The following is a work of art created by an up-and-coming Jordanian mosaic artist:
OK, so maybe it wasn’t created by an actual artist, or an actual Jordanian. I made it. A while back the embassy sponsored a mosaic making class. A mosaic artist came and taught us the old fashioned way of making mosaics by cutting our own tiles from natural stone, creating the image backward and using water and flour as paste. It was fun and we were all enlightened as to how difficult the process really is. In case your wondering, my mosaic depicts an ancient Arab housing complex; though it looks more like something out of a bad horror movie. The best part of my mosaic is the palm tree. I didn’t actually do that part. In a moment of frustration I stood up, turned to the teacher, told him I was going to the restroom and that I expected the palm tree to be finished by the time I got back. And the palm tree was magically waiting for me when I returned from the loo, which is why it looks so much better than the rest of the scene.
But this post isn’t just about me and my natural artistic talents. So here is an item from the second mosaic artist featured in this post:
This mosaic, given to me by my sweet husband for Mother’s Day, was created by an artist who works for the famous Osama of Madaba. Madaba, a town just south of Amman, is one of the great mosaic centers of the Middle East. Tree of Life mosaics are very popular here. The two most commonly reproduced being the Madaba Tree of Life:
And the Jerico Tree of Life:
My mosaic is a new design depicting Lehi’s dream of the Tree of Life from The Book of Mormon. Apparently enough buyers want the Lehi Tree of Life that Osama has them displayed in his downtown shop.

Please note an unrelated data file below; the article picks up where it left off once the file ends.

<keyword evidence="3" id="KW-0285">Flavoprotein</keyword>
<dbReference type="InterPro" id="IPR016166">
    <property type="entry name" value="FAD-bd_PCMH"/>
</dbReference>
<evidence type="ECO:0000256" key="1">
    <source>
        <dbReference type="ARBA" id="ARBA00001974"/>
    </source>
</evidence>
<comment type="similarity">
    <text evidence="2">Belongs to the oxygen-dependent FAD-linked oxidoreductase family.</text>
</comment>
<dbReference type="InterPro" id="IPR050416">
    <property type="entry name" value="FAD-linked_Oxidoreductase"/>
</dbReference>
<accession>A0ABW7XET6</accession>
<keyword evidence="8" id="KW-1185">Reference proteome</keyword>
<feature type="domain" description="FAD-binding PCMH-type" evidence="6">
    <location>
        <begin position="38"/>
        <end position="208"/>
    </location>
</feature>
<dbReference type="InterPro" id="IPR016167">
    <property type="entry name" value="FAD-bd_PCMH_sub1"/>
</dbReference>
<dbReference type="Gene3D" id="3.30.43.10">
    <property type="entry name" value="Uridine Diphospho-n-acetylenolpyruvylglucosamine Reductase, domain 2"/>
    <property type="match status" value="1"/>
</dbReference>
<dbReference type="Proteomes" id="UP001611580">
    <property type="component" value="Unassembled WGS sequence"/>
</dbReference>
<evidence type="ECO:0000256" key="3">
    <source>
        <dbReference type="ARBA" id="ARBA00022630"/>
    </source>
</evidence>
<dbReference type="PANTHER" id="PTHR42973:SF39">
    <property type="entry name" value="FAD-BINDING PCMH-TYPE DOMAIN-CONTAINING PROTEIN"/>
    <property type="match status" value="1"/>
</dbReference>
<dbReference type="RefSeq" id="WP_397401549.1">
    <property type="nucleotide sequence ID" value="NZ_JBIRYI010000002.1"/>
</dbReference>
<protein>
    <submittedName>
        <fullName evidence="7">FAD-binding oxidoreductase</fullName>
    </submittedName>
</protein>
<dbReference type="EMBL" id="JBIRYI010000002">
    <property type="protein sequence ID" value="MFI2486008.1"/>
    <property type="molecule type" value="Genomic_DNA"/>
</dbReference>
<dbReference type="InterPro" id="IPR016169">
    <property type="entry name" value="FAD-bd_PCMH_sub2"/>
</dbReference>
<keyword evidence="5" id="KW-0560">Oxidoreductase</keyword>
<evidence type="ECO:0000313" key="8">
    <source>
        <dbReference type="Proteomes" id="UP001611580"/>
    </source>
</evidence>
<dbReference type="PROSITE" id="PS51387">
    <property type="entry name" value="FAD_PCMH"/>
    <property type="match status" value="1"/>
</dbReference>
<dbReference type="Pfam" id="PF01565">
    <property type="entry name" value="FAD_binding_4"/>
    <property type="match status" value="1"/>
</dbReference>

But I have strayed from the original intent of this post. This wasn’t meant to be a post on Tree of Life images from the Levant region. It was meant to highlight two very talented artists: me and the nameless artist who created by Mother’s Day gift. Both of whom are obviously extremely gifted.
6 thoughts on “A Tale of Two Artists”
Thanks for the inspiration! We’re moving soon from Cambodia to Jordan and I had been on the fence a little about bringing all my mosaic stuff. I was fortunate enough to learn a bit about the art when we lived in Brunei a few years ago. I haven’t been working on it much, but my husband was encouraging me to bring it since there is such a rich history of the art all around that area. Maybe we can even break some tiles together!
Cindy, Bring your tile gear! The mosaics here really are lovely. You will be amazed. If there are any questions you have about Jordan, I’m happy to answer them for you. And we’re all jealous that you have lived in Cambodia.
Will do! — and that’s very kind of you on the questions. We have two teens (17 and 15) that would probably like to meet up with your crew. Feel free to contact me “off-line” at firstname.lastname@example.org.
Great post, Erin!
A tree of life mosaic–it’s fabulous. What are the dimensions. I’m not usually envious, but I’m 20 shades of green right now. Jason hit it out of the park.
Steph, it’s about 15″x21″.